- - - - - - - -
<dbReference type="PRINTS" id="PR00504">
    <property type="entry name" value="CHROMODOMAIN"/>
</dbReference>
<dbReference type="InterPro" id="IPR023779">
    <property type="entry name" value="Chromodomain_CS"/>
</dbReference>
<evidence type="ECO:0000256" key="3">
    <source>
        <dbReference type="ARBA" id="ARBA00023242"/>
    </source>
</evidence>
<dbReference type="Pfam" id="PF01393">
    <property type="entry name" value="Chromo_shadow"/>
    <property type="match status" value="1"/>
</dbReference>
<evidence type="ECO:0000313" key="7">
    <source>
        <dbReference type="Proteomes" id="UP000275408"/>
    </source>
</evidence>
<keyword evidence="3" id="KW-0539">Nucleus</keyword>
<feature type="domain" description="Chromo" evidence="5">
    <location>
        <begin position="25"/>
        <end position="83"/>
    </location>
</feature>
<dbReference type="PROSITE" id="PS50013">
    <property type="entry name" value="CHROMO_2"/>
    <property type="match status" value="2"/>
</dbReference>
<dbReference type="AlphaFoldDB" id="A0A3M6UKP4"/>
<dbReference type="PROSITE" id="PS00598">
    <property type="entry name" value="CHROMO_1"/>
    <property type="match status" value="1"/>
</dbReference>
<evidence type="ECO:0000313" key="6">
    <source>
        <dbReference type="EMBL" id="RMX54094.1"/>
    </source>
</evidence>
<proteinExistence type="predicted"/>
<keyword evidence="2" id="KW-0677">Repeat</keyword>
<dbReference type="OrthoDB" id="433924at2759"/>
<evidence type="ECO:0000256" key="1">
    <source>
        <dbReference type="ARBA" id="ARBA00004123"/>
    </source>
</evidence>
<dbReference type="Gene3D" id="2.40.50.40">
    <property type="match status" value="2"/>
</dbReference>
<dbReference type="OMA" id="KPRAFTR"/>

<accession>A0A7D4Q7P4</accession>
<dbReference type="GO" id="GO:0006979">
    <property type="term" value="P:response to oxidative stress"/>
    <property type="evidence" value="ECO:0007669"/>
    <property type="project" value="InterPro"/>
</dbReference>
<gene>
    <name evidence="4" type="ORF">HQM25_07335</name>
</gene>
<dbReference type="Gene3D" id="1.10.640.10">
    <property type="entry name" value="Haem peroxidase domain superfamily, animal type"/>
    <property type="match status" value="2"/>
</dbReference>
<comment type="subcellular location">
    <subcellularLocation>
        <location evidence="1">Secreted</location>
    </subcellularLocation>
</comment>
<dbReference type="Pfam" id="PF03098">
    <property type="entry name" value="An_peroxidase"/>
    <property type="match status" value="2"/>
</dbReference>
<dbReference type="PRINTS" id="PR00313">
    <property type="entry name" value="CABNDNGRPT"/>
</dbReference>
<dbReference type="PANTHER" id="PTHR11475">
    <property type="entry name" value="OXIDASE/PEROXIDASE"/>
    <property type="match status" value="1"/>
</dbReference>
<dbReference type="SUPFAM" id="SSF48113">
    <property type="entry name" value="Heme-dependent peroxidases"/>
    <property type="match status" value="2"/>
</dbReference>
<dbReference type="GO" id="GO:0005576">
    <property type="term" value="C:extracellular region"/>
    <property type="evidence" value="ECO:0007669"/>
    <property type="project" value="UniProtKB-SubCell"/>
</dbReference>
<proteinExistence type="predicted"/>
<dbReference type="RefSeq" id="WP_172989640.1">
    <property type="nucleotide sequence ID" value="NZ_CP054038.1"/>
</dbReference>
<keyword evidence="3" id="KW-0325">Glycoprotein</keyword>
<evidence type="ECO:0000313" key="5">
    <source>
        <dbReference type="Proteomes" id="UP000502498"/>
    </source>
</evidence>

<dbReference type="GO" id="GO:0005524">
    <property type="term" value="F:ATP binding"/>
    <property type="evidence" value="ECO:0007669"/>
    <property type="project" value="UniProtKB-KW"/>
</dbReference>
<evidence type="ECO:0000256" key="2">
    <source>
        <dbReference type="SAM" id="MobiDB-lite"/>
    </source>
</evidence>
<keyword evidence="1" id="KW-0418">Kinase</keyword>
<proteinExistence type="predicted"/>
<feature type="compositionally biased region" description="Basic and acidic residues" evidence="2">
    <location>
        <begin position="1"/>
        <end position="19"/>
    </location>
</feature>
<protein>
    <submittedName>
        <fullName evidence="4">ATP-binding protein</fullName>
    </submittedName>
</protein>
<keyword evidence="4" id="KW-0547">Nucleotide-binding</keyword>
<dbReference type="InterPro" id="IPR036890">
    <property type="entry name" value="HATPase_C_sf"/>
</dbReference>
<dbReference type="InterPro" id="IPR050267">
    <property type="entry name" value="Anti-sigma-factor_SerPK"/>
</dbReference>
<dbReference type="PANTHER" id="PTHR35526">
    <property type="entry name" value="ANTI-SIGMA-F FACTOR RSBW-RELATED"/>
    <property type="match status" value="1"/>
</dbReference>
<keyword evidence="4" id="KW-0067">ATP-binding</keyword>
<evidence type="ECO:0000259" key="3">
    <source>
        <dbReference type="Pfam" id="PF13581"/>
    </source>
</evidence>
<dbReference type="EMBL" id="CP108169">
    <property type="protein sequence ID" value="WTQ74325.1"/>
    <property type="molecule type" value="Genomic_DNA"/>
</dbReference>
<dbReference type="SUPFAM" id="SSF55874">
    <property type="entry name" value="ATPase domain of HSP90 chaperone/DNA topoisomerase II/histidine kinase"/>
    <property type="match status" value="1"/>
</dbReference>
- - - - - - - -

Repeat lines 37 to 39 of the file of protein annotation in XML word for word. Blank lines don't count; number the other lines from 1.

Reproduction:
<evidence type="ECO:0000313" key="6">
    <source>
        <dbReference type="EMBL" id="RMX54094.1"/>